What: Shares of Regeneron Pharmaceuticals (REGN -0.31%), a biopharmaceutical company focused on the development of therapies to treat a variety of chronic diseases, dipped 12% in March based on data from S&P Global Market Intelligence. The reason behind Regeneron's disappointing month likely boils down to two catalysts.
So what: The biggest issue for Regeneron came mid-month when a U.S. District Court ruled against Regeneron and its partner Sanofi (SNY 1.28%), finding that two of Amgen's (AMGN 0.33%) patents for competing PCSK9 inhibitor Repatha are indeed valid. Regeneron and Sanofi had been looking for a judgment that would have invalidated Amgen's two patents and, presumably, would have given Regeneron's and Sanofi's own PCSK9 inhibitor Praluent the upper hand. Although Regeneron and Sanofi will appeal the decision, this was a disappointing blow for the duo.
The other issue for Regeneron (and we might as well lump in Sanofi as well) is that U.S. lawmakers are digging their heels in when it comes to dealing with high-priced drugs. The ongoing probe of Valeant Pharmaceuticals' pricing practices could serve as a warning to all drug developers that the therapeutic value of medicines could take more precedence. I mention this because Praluent prices out at $14,600 on an annual basis, which is substantially higher than other LDL-cholesterol-lowering medicines (save for Repatha at $14,100). Translation: Praluent could find its price under pressure in the near-term.
Now what: Then again, Regeneron also had a very respectable news month in other aspects.
For example, on March 11, Regeneron and Sanofi announced that their phase 3 monotherapy study, known as SARIL-RA-MONARCH, met both its primary and secondary endpoints in a head-to-head study against AbbVie's Humira in patients with active rheumatoid arthritis. Their experimental drug sarilumab was superior to Humira in improving signs and symptoms of RA, while meeting secondary endpoints involving physical function.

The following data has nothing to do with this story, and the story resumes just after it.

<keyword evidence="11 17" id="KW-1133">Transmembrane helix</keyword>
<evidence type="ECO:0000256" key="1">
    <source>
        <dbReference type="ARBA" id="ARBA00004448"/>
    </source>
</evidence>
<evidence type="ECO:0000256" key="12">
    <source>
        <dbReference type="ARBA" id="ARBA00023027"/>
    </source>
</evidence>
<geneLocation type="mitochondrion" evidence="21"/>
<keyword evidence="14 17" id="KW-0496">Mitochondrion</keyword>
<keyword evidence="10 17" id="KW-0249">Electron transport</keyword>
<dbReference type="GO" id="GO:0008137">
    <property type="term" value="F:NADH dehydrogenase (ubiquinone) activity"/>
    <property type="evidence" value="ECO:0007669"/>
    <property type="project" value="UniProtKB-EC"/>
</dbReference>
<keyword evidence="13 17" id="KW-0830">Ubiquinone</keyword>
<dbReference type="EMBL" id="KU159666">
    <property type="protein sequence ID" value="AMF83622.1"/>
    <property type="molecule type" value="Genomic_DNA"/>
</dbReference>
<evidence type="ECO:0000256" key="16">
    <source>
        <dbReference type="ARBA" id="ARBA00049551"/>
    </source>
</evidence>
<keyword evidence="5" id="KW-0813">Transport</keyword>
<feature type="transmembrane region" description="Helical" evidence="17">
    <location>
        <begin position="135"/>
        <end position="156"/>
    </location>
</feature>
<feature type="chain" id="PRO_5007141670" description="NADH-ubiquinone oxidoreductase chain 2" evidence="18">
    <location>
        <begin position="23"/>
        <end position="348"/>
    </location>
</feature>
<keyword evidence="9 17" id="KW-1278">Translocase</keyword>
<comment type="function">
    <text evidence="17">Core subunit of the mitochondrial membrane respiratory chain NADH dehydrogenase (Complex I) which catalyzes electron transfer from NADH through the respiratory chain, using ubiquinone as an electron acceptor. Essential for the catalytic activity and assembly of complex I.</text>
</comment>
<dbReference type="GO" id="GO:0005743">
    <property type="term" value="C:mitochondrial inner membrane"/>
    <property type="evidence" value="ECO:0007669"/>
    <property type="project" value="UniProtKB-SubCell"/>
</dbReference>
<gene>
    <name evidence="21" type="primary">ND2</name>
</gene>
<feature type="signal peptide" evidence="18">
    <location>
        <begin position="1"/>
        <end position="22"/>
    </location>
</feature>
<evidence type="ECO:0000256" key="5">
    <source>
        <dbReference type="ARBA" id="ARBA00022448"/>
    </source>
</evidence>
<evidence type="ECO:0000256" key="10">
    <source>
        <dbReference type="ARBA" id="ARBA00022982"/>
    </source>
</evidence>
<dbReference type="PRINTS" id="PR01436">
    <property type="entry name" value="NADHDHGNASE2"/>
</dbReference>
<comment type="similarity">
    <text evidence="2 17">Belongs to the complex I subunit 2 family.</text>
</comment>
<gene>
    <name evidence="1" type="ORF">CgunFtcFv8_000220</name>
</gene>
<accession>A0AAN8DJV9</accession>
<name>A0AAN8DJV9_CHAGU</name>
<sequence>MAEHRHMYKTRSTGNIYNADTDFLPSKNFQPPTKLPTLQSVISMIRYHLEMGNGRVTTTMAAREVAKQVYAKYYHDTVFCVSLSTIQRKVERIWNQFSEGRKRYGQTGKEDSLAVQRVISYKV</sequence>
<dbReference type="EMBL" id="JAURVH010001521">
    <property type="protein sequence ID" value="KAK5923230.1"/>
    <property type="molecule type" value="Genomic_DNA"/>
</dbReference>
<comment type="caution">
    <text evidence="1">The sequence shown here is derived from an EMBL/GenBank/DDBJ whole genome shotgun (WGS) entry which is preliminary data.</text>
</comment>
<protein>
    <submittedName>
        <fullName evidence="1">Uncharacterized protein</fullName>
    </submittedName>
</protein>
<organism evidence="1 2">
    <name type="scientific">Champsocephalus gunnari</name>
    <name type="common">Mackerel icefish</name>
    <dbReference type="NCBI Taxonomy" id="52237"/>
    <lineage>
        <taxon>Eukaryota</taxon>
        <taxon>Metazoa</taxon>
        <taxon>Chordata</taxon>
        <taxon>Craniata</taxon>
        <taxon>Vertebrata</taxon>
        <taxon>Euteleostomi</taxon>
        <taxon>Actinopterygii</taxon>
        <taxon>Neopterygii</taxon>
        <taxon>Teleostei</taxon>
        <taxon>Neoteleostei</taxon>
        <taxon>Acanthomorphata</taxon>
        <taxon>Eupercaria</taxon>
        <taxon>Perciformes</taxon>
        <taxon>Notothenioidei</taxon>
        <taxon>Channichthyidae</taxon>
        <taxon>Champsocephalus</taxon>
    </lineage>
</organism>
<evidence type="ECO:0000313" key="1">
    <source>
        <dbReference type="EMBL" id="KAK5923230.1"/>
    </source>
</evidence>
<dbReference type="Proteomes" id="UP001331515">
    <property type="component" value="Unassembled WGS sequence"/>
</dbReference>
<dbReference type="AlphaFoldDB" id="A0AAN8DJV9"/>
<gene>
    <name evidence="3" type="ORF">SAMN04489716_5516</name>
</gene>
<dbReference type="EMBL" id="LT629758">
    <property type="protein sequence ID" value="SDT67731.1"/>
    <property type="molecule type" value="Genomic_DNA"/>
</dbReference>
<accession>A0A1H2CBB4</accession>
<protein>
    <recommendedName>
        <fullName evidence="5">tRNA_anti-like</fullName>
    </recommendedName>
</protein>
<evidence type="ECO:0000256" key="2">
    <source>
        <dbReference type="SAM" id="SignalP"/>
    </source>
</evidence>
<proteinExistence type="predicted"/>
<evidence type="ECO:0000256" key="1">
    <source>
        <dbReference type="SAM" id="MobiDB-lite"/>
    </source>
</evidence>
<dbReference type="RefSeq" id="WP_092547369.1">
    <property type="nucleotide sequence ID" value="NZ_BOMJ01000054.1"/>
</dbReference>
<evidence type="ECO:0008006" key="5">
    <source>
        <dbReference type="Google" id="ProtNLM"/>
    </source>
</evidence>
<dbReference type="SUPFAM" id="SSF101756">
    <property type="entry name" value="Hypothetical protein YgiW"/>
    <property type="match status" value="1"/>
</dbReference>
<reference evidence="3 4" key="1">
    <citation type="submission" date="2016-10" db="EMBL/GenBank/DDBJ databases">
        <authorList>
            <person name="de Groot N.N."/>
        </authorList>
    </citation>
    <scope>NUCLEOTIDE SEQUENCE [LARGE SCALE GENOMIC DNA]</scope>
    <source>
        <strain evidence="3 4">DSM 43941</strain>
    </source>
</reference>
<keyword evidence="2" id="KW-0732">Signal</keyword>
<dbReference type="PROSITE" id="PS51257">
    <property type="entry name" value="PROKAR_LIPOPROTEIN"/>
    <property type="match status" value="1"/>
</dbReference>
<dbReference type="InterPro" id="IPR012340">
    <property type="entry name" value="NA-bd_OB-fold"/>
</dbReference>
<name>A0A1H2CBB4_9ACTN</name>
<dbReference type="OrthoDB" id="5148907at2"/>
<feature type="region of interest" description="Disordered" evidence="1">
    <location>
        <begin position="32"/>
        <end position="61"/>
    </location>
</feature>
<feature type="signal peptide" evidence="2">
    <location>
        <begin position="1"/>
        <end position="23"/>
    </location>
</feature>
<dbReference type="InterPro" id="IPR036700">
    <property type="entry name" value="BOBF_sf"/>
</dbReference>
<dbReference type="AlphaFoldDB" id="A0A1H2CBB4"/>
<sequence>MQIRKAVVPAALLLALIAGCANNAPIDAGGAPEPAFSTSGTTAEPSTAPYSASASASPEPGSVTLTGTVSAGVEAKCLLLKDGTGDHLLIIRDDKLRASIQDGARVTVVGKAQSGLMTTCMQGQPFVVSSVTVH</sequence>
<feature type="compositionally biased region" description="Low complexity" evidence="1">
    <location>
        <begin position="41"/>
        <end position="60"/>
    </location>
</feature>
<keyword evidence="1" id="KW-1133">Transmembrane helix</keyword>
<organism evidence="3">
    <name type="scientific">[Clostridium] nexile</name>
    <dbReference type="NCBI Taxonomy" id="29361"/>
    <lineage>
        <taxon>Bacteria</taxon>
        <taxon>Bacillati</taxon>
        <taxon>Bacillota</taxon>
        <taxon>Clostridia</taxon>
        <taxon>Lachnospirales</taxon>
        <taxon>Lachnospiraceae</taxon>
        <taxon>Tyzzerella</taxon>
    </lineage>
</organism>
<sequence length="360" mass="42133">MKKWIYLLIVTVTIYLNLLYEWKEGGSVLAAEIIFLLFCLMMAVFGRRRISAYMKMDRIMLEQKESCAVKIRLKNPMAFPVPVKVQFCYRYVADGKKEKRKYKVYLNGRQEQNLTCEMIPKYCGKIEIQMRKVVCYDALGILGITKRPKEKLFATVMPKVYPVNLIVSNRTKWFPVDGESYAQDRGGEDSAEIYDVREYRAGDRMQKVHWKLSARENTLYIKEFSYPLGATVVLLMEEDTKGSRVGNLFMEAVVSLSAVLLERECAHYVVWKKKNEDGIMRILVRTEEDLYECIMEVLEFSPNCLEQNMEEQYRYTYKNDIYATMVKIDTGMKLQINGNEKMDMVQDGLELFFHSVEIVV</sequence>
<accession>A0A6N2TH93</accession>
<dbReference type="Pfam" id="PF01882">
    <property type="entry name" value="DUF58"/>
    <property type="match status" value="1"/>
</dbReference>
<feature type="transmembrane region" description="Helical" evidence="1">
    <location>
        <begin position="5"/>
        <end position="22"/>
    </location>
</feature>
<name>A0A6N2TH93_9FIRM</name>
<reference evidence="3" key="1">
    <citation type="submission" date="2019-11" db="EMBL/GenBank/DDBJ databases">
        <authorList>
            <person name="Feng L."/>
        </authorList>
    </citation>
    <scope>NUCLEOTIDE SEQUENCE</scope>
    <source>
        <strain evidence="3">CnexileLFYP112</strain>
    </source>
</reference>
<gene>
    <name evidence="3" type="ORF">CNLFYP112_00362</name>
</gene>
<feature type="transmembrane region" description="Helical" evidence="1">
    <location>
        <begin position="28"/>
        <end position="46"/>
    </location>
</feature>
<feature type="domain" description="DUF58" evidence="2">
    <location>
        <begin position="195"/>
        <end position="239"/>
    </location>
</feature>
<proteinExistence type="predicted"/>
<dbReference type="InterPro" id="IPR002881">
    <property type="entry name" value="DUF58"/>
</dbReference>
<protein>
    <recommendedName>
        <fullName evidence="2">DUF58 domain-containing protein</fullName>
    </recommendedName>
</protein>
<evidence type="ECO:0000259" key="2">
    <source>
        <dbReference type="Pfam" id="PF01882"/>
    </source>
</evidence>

Also, if we step forward into April, we witnessed positive data from Regeneron and Sanofi regarding two phase 3 studies (LIBERTY AD SOLO 1 and SOLO 2) of dupilumab as a treatment for inadequately controlled moderate-to-severe atopic dermatitis. This was the first time a systemic therapy had demonstrated success in treating moderate-to-severe cases of atopic dermatitis, and thus lends hope that dupilumab could be a promising treatment for patients, as well as a profitable drug for the duo.
Although it's been a topsy-turvy past few months for Regeneron, growth investors looking for a drug developer that could still hold a few long-term surprises would be wise to give Regeneron a closer look. Its forward P/E of 26 might throw traditional value models out the window, but it's fully capable of growing its top-line by 15% to 20% for many years to come, possibly making it well worth its current price.